Facts and Laws about Drinking and Driving
Drinking and driving facts are sobering: Drunk drivers kill and injure thousands of people each year, and children are injured at a disproportionate rate compared to adults.
Drinking and Driving Statistics
The organization Mothers Against Drunk Driving (MADD) collects and publishes current statistic on drunk driving crashes. These are some statistics for the U.S.
- Approximately 800 people are injured each day in drunk driving accidents, totaling to 290,000 alcohol-involved traffic accident injuries each year.
- Approximately 10,000 people are killed each year in vehicle accidents involving a drunk driver.
- Approximately 83 percent of drunk drivers involved in fatal crashes are between the ages of 21 and 44 years old.
- Three times as many males are arrested for impaired driving as females each year.
- In studies of driver sobriety, on an average weekday, over 12 percent of drivers randomly pulled over tested positive for illegal drugs, and more than 15 percent test positive for drugs on weekend nights.
- Over one million people are arrested each year for driving under the influence of drugs or alcohol.
- Drunk driving accidents are four times more likely to occur at night than during the day.
- Every day in the U.S., approximately 29 people die in drunk driving accidents, and each year about 215 children under age 14 die as a result of a drunk driving accident.
Laws against Drinking and Driving
Driving while drunk on alcohol is one form of impaired driving or driving while intoxicated (DWI), also called driving under the influence (DUI). Most states automatically suspend or limit driver’s licenses on the first conviction of a DUI or DWI offense.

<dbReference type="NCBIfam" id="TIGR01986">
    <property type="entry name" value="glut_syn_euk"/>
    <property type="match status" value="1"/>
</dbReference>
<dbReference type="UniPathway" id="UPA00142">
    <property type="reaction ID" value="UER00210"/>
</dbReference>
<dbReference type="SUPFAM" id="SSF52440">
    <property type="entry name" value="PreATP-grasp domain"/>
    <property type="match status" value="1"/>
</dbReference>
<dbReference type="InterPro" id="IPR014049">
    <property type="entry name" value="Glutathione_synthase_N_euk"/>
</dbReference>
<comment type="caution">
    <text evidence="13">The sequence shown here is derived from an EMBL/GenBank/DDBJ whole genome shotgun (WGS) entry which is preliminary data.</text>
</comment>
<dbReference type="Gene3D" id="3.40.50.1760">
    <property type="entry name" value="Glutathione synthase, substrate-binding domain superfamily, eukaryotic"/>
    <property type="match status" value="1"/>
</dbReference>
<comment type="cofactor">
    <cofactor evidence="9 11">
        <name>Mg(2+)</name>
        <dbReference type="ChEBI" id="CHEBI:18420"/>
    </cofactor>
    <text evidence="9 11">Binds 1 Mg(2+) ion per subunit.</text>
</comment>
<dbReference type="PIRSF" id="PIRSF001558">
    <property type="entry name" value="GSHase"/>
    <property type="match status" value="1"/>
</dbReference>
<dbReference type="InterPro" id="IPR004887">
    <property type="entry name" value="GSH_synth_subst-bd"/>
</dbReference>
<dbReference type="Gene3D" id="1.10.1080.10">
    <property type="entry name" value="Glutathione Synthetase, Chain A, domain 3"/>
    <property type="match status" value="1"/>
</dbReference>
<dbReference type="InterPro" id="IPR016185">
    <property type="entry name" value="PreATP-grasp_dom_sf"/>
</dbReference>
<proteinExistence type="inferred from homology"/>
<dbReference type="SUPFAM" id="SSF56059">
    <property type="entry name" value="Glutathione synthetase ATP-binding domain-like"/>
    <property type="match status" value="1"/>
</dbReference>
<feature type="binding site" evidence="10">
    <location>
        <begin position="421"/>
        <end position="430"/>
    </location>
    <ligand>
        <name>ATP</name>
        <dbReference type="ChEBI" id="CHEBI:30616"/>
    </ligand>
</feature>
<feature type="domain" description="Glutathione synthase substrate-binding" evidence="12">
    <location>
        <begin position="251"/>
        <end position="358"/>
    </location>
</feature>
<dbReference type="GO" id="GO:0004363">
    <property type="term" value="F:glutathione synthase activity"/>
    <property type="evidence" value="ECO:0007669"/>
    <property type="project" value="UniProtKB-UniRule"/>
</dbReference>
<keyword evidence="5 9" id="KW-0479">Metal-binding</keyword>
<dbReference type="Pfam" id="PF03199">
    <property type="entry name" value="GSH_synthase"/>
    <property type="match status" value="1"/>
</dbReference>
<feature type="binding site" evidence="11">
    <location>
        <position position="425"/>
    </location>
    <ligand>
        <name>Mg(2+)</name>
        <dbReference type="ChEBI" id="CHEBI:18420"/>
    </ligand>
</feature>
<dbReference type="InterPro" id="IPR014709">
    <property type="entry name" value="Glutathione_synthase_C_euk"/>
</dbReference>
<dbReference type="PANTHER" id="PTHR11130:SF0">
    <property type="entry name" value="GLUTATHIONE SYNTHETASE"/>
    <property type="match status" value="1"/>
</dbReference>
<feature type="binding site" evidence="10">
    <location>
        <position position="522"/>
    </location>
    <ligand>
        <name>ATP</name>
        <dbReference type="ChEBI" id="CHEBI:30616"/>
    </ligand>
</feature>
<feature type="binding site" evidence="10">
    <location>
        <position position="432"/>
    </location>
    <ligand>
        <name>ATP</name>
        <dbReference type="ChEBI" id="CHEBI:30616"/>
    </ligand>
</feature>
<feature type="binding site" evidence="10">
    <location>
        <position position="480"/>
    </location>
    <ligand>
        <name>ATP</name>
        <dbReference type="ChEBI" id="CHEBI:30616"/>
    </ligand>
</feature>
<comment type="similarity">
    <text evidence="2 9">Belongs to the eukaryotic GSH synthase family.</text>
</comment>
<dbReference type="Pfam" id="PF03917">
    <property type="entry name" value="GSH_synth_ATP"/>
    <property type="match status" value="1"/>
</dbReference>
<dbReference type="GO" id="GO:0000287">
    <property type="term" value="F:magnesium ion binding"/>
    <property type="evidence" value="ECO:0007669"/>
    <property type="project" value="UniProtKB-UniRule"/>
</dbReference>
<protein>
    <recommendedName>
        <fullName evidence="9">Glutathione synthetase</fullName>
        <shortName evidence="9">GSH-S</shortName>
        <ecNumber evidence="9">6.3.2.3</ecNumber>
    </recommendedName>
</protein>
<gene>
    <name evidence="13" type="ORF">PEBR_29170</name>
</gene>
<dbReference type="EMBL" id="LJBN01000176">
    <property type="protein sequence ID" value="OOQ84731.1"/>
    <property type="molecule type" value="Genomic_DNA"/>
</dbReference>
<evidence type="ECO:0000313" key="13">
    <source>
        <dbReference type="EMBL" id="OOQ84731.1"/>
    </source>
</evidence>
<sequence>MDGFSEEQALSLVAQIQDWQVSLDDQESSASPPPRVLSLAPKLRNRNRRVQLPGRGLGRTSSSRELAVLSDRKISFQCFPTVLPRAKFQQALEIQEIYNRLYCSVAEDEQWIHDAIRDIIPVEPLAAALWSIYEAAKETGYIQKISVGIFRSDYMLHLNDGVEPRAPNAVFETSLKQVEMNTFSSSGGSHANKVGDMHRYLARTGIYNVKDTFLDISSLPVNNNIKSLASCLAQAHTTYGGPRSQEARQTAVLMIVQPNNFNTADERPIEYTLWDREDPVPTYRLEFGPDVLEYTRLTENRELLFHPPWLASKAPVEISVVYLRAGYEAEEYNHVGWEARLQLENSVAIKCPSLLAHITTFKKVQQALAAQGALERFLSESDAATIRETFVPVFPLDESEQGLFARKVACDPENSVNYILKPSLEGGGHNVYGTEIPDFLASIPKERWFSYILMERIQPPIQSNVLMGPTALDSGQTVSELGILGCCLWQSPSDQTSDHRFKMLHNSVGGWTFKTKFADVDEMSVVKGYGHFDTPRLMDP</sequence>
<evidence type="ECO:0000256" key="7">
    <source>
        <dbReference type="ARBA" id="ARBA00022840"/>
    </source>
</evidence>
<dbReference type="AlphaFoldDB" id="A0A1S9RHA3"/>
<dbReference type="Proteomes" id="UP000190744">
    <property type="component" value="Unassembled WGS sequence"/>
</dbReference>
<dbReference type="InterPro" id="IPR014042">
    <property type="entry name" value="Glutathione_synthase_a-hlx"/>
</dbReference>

Driving while intoxicated or impaired by any substance, legal or illegal, is against the law. This includes driving while taking narcotic prescription medication and operating a vehicle while under the influence of marijuana or any other recreational drugs.
U.S. states and territories have different laws and penalties for driving while intoxicated. However, all states except Utah have laws against driving with a blood alcohol concentration (BAC) above 0.08 percent for people 21 years of age and above. In Utah, the BAC limit is 0.05 percent.
Other legal BAC limits are:
- 0.01 percent or higher for people under 21 years of age
- 0.04 percent or higher if the vehicle requires a commercial license, whether or not the driver has the correct license
- 0.01 percent or higher if the person is currently on probation for a DUI
Almost all states and the territory of Guam also impose additional penalties if BAC is significantly above the .08 percent level.
Consequences of a DUI Conviction
All states currently have laws requiring an ignition interlock system on the cars of people convicted of certain DUI offenses. In some locations, these devices are even installed on the vehicles of first-time offenders.
In some states, insurance companies can also punish drunk drivers who are injured in an accident they caused by denying payment for the driver’s injuries. Insurance companies also routinely raise the auto insurance rates of people convicted of DUI or refuse to insure them in the future.